FORTY-EIGHT hours after the Gulf war ended, an Iraqi Republican Guard tank division was making for its base outside Basra along a narrow causeway over Lake Hamar. It was one of five agreed exit routes for the defeated army to take in its retreat. The ground war had lasted just 100 hours and there had been 79 American deaths, eight of them among the 24th Division, commanded by General Barry McCaffrey, whose armour and ordnance was lying about three miles away from the causeway.
Suddenly, and over-riding a warning from the division operations officer, McCaffrey ordered an assault on the column. Later he would claim that his troops had been fired on by the retreating Iraqis, which is hotly denied by the Republican Guard commander. Apache attack helicopters, Bradley fighting vehicles and artillery units pummelled the helpless column for hours. It was, as McCaffrey later commented, "one of the most astounding scenes of destruction I have ever participated in."
More than 10 years later, the destruction can still be seen. What is left of the division pokes rustily from the sand over several square miles. It is one of the world's largest junkyards. And it could also be said to be the epicentre of the controversy over depleted uranium. DU shells and rockets had ripped into the column in the most prolonged use of this ordnance on any one spot in the history of their invention.
Six months ago, when I visited the site of what has become known as the Battle of Rumaila, with a scientist carrying a Geiger counter, the needle threatened to burst out of its casing as he repeatedly ran it over sand and wreckage, gun barrels, tank parts and spent DU detritus. Which may, of course, prove nothing.
Dr Jawad Khadim al-Ali is a British-trained doctor and a member of the Royal College of Physicians. He works in Basra's main hospital. He showed me his maps of cancer and leukaemia clusters which coincide with the most intensive use of DU weapons in the war. Again, connection could be coincidental.
The doctor also showed me the book of horrors kept by the medical staff - photographs of the grotesque, mis-shapen, stillborn children born in the hospital. There are kids with no brains, some with one eye in the middle of the head, others with extra limbs. It is the most diverse collection of malformations and deformities I have ever seen - and, I suspect, any doctor anywhere outside of southern Iraq.
According to Dr Jawad there has been a four-fold increase in cancers in the area where the use of uranium-tipped weapons was most severe. Two in a hundred children in Basra are now being born with birth defects. If could be, of course, as my old pal Doug Henderson has alluded, propaganda. When he was a defence minister he poured doubt on any increase in cancers and birth defects in southern Iraq. "The government has not seen any peer-reviewed epidemiological research data on this population to support these claims ," he said.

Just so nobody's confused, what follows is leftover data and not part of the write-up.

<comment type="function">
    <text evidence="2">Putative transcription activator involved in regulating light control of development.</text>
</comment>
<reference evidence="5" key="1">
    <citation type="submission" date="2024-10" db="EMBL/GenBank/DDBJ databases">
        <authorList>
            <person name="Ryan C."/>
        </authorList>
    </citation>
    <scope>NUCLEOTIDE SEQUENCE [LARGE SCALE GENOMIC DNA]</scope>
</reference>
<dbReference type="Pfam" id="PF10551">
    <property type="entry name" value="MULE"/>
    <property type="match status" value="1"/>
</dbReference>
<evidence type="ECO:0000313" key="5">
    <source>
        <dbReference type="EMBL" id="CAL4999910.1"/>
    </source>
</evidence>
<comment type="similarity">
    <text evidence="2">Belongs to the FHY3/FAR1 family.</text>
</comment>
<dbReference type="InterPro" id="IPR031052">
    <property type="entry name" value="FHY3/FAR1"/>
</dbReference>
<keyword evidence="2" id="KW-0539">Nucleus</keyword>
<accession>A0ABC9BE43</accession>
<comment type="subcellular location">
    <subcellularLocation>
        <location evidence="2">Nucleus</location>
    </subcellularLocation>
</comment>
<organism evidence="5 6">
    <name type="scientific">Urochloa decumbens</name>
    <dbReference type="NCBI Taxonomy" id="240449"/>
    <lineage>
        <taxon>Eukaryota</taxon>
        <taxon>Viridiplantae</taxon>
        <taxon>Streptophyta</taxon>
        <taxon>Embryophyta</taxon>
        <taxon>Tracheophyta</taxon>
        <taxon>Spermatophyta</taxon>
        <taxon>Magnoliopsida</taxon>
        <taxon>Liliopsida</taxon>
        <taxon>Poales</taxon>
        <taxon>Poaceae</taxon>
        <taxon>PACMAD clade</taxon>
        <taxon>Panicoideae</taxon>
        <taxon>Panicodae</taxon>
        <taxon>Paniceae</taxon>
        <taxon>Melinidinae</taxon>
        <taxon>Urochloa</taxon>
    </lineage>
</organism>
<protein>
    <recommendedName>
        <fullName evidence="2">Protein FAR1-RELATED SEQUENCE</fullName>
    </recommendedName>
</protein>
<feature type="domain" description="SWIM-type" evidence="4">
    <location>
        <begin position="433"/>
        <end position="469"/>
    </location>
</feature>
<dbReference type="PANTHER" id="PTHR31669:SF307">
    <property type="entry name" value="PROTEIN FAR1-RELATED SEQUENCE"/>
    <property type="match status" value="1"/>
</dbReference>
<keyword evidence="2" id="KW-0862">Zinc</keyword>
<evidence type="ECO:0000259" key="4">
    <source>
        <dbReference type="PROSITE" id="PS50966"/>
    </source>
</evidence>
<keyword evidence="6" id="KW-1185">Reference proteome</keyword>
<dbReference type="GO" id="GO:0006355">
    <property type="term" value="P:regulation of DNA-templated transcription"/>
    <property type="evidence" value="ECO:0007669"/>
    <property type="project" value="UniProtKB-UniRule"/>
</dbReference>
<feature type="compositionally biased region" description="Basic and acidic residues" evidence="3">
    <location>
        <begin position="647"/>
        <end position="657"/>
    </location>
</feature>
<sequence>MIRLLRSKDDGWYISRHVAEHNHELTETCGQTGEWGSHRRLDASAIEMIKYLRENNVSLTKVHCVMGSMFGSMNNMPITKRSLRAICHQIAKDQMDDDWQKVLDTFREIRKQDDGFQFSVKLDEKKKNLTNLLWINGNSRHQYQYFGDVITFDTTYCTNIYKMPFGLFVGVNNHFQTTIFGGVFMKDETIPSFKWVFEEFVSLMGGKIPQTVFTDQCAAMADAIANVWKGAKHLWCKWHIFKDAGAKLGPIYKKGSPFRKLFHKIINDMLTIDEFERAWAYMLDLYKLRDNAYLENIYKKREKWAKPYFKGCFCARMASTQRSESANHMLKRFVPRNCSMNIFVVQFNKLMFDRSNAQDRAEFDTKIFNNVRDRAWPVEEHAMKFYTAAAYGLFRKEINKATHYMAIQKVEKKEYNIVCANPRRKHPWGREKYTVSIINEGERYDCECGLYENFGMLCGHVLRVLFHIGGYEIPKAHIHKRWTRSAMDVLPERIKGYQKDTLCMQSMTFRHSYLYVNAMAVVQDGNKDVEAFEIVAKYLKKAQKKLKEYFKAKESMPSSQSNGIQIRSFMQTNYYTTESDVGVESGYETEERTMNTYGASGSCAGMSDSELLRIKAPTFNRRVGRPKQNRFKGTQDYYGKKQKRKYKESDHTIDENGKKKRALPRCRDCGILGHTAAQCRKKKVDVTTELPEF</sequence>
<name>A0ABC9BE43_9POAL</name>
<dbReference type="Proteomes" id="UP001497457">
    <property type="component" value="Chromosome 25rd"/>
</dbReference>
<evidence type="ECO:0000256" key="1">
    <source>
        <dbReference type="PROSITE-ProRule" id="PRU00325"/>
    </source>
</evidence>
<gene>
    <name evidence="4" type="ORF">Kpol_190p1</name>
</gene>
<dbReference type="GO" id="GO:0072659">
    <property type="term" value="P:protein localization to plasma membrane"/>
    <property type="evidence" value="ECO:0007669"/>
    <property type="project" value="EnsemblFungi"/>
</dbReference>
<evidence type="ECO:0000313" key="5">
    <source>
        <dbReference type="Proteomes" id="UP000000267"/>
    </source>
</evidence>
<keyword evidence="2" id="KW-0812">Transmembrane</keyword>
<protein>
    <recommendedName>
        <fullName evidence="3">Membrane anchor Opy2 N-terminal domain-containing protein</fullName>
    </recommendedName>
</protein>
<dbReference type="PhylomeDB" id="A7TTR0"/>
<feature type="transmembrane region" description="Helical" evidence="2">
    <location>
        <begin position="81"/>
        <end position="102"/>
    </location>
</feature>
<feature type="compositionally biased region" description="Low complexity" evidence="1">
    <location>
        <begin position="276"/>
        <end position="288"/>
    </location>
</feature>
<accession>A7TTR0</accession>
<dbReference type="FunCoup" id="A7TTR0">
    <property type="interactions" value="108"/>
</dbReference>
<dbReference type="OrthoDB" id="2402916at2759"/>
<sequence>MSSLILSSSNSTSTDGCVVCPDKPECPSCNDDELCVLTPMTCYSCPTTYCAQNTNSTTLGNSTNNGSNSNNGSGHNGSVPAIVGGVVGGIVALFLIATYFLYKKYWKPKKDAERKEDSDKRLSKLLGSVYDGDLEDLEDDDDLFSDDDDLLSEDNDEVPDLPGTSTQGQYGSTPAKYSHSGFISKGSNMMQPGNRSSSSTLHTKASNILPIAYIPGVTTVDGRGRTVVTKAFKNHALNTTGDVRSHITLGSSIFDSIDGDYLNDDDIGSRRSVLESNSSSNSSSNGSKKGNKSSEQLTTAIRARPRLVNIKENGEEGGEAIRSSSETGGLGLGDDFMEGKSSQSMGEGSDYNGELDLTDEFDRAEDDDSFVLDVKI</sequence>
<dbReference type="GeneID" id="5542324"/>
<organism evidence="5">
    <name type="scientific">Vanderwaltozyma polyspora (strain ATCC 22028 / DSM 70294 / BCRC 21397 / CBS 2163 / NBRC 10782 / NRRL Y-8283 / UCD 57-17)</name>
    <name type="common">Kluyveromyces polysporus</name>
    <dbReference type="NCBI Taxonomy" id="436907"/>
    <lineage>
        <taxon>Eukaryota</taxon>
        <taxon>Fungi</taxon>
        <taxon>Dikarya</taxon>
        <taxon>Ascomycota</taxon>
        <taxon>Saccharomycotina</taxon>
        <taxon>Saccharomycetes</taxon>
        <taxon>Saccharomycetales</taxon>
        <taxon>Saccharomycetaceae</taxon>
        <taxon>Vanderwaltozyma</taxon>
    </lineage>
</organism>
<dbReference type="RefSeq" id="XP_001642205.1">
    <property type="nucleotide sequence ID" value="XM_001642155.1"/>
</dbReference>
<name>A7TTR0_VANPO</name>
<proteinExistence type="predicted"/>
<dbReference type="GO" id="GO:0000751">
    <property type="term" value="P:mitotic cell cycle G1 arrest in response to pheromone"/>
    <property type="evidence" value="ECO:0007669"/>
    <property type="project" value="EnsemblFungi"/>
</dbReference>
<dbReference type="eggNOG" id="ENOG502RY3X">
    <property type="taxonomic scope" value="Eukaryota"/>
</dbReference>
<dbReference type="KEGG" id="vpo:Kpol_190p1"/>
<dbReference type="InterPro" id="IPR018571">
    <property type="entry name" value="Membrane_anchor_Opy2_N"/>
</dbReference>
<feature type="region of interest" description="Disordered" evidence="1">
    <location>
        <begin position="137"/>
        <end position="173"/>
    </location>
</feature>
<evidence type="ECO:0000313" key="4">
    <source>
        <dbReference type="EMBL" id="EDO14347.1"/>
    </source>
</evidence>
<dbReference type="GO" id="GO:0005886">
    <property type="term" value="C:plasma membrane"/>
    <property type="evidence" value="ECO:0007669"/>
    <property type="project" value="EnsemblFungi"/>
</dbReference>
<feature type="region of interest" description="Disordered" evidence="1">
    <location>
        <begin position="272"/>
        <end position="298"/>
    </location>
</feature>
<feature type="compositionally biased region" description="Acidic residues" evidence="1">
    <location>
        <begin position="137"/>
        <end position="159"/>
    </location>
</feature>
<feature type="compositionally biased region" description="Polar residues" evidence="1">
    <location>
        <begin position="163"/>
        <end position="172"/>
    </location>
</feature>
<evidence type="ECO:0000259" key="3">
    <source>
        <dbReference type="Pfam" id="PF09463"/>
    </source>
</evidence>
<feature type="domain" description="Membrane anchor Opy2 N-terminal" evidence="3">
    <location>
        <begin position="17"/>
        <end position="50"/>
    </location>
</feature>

There is none, of course . Because the World Health Organisation, invited by Iraq to start research into the cancers, was persuaded not to do so by the British and US. And a group of Royal Society scientists tasked by the British authorities to investigate the local effects of DU declined to visit Iraq.
Dr Kamil Mahdi, of the Institute of Arab and Islamic Studies at the University of Exeter, attended a seminar last February at the Foreign Office where the then head of the Middle East section said that the ministry was going to cooperate with the Department for International Development and the WHO on research into the health effect of DU in southern Iraq. "When I probed Ron White of DFID he said that it would only support research into the health effects of the Iraqi regime's use of chemical weapons in Halabja in 1988," he says now.
The Basra hospitals are full of young people suffering from horrendous tumours, most of them not even born when the Gulf war ended. Most are largely untreated because of the shortage of medicines, drips, anti-coagulants and basic life-saving equipment.
British and US ministers are fond of quoting that there is no embargo on food or medicines, but the UN sanctions committee in New York continually delays essential supplies .
The patients lie on sheetless beds because detergents are banned on the grounds that they can be put to dual use - a crude bomb manufactured from a box of Persil, presumably. One of those patients was Ali Mohammed, a soldier who escaped the initial carnage of Rumaila. His belly was distended from a massive tumour, and one testicle had been removed. Dr Jawad held up his hands. "There's nothing we can do. Maybe if we had the drugs É maybe if we had caught it earlier."
Across the hot room - the air-conditioning equipment has long since ground to a halt, replacement parts sanctioned - eight-year old Hassan is lying comatose, blood spots on his pallid cheeks a tell-tale sign of intestinal bleeding. He came from Kerbala, close to Iraqi military bases blitzed with DU during the war. I found out later that it took him about three weeks to bleed to death.
Perhaps the upsurge in cancers is a by-product of the burning oilfields set alight by Saddam's armies, or from the direct hits on his chemical weapons factories. But there is a more likely explanation lying on the sands, in the water table and in the blood . Gulf war veterans know it. Other European governments suspect it. It is just Britain and the US who refuse to even properly investigate.
These victims are Iraqis, of course, Muslims in a distant and hostile country. They are not Europeans or Caucasians . But what is happening in Basra is likely to be mimicked in Belgrade . It's only losers, of course, who go on trial for war crimes.
Copyright 2001 Sunday Herald